More than one in four admissions to state prisons are individuals who have violated “technical” terms of their parole or probation. The state legislative efforts will help reduce mass incarceration, reports the Pew Public Safety Performance Project.
The mishaps occurred against the backdrop of a highly stressed prison health care system, a crisis that has left the Department of Correction vulnerable to taxpayer-funded settlements of inmate lawsuits.
According to a study of the Michigan Department of Corrections, prison workers are more likely to show symptoms of depression and anxiety or suicidal ideation than even first responders or members of the military.
The federal prison system paid $1.6 million in bonuses to its top executives and wardens during the past two years despite chronic staffing shortages and sharp Congressional critiques of prison management, reports USA Today.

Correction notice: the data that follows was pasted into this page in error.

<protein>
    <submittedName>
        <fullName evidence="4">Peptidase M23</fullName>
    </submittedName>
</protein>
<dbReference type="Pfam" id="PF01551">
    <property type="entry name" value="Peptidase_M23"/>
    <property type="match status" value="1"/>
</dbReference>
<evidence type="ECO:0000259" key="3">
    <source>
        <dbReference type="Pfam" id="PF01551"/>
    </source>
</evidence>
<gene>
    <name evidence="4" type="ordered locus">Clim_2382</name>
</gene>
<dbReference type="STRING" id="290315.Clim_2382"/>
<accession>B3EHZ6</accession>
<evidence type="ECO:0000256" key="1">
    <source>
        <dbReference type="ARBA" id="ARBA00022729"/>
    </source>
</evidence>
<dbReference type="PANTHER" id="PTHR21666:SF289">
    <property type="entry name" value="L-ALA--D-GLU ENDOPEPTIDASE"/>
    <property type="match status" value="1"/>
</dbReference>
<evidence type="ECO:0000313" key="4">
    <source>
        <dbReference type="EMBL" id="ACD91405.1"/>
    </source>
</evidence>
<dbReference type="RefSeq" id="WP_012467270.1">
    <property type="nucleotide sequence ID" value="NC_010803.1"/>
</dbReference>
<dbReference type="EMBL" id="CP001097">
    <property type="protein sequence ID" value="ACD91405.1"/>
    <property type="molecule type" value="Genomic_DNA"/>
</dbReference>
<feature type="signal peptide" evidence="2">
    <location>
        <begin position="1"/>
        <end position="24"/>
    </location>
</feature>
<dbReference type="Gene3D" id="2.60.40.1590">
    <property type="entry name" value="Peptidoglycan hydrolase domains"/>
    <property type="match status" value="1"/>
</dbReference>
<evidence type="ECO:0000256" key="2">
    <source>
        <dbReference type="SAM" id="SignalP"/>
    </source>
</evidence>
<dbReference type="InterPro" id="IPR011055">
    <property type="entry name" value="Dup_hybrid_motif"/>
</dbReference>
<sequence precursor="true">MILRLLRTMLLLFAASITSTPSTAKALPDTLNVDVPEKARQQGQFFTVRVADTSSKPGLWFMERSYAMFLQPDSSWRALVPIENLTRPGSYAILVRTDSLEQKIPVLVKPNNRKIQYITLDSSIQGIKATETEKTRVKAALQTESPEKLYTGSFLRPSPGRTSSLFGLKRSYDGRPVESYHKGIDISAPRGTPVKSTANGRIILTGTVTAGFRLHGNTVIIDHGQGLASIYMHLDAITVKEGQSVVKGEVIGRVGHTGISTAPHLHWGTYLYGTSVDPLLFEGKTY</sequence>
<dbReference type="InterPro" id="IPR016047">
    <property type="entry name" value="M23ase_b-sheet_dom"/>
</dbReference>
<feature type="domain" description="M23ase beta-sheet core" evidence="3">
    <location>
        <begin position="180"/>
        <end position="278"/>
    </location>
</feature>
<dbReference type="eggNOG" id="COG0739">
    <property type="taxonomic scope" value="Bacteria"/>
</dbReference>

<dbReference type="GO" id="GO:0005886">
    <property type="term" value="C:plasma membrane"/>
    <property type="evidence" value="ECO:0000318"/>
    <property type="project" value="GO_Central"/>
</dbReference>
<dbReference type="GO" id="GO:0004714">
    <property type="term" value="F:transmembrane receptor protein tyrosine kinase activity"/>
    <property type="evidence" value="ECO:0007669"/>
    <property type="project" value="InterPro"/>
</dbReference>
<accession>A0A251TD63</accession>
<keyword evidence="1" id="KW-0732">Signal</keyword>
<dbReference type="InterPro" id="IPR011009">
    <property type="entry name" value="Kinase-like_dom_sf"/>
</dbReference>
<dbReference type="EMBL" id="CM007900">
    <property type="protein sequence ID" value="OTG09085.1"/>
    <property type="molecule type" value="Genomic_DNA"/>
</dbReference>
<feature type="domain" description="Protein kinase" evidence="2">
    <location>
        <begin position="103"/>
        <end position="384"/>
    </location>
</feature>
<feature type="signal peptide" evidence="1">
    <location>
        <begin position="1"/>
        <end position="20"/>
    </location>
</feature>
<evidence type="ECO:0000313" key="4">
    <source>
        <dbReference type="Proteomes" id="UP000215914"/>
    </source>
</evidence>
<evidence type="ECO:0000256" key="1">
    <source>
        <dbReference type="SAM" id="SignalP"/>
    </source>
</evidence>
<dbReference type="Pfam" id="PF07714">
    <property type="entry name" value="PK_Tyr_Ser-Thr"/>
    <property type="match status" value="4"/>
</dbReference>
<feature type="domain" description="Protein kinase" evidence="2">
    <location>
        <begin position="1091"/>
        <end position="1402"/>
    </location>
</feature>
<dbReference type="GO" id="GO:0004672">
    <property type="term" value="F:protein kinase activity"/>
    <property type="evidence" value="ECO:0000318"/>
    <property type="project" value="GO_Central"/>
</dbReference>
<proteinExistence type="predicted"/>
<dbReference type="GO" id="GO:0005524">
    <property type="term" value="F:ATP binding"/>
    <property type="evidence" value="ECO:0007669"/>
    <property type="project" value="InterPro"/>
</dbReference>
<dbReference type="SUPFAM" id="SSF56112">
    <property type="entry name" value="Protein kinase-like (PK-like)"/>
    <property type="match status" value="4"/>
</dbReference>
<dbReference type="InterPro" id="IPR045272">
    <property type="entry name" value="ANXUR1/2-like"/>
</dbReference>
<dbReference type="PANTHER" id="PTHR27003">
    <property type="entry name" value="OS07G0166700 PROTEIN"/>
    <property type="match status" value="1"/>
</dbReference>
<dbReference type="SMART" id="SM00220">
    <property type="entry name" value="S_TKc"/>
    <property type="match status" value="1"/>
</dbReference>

“The people in Oklahoma are not more criminogenic than the people in other states, and yet we have the highest incarceration rates,” said Kris Steele of Oklahomans for Criminal Justice Reform. The state legislature largely failed to act on the issue this year.
Attorney General William Barr visited a federal prison in Edgefield, S.C., last week to view training for inmates, from computer skills to cooking, auto mechanic training and factory work. Barr’s visit signaled a major policy shift since his first stint as attorney general in the 1990s, when he promoted a tough-on-crime approach.
“What’s happening out there is just ugly,” said Joe Allbaugh, recently resigned Oklahoma corrections director. “There’s no other way to describe it. Each time I bring it up, people see dollar signs. They don’t want to hear about money issues.”